Tractors slumber
And the ubiquitous motor car vanishes

In Half Moon a kestrel's savage silence
Hunts among the breathless trees

And then up from Portsmouth a breeze blows
Sifting the quiet torpor of the valley

Children return to trampolining
A mower returns to manicuring
The big machines grumble back to life
And a motorbike wheezes up from Charlton

Jesus of the Downland

A shabby man walks over the brow of the hill
Stopping briefly he looks for a moment like a scarecrow stretched against the sky
Then he strides off into the dark woods

People say he used to come here often, was a woodsman,hard as iron, but gentle with the children
Used to preach in the old chapel before it was converted
Then he took to shambling into the back row of Holy Communion
Silent but neat as a pin

I met him once, hat pulled down in the wind
He talked to me of the woodcraft,
How they cut a stand and coppiced the young trees;
His hands gnarly and grained, but smile bright and I felt warm in the glow of the old wisdom

He was a shepherd too, they said, up on the hill with the sweet grass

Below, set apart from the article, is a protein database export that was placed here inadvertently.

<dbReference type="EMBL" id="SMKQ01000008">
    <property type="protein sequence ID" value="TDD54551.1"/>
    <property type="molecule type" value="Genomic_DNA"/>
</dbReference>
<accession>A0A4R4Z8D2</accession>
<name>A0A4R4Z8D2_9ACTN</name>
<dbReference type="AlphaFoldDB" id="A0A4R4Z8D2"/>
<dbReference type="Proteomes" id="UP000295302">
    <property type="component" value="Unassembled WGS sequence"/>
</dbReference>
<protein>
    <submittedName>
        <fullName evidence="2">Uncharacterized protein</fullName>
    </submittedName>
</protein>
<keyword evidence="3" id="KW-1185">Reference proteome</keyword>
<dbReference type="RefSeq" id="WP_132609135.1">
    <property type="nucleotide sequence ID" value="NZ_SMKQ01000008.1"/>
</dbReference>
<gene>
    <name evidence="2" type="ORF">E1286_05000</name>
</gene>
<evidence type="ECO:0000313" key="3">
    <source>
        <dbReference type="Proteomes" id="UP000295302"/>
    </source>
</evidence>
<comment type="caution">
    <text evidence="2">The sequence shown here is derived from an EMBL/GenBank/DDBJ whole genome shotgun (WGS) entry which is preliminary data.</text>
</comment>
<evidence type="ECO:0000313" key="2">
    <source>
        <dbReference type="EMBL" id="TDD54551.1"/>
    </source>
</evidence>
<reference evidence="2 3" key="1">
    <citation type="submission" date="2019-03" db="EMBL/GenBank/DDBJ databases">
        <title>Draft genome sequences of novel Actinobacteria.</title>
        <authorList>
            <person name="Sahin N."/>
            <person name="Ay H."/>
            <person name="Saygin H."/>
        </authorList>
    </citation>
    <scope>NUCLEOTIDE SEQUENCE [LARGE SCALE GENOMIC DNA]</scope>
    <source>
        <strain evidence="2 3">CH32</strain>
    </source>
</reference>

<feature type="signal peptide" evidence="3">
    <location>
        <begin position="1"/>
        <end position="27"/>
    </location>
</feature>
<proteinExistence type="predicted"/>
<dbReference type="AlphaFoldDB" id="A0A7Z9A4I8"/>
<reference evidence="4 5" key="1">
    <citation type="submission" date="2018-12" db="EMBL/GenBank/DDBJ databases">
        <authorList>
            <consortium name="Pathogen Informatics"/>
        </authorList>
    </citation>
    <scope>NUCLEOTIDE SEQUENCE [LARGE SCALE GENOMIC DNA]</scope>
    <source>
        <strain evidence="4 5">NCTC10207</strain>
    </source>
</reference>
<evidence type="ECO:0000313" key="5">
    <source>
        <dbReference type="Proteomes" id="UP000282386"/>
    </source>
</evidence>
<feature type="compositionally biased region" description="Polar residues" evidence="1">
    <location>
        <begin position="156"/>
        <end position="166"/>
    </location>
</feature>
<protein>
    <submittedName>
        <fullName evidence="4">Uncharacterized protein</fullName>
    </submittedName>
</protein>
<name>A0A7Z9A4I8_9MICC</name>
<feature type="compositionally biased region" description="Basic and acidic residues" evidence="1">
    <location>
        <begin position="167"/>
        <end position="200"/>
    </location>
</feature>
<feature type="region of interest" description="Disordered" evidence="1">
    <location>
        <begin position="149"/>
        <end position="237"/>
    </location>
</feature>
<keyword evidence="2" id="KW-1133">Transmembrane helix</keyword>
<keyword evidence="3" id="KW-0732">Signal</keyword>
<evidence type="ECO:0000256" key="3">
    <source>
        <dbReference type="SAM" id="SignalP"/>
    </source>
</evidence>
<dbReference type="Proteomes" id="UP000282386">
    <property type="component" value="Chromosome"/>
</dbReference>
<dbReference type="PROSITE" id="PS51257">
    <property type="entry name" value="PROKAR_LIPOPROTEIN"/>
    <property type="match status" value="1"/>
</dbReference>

Lived in a hut over the summer, knew all the herbs and the folksongs
Kept the sheep safe, taught the young men all he loved

And cared for the living things, that's what he did, year on year
Never used a gun, just knew the way life grew


To cross come
with limp, with limb dragging
with heart heavy, hard with sorrow
with memory mumbling, moaning

To cross come
sad soul, sore that you are
flesh flaky, skin raw

To the clawed cross
to the Christ beaten
battered, abused

in your gentle humanity
loved, delightful one
brimming with beauty

through rabble deaf
through bigots
through prejudice, poverty of thought, imaginations puny and pusillanimous

to the cross
to the shining cross
flush with forgiveness effulgent
miracle of mercy


To cross come
clean in the coming
A new babe bright in the burning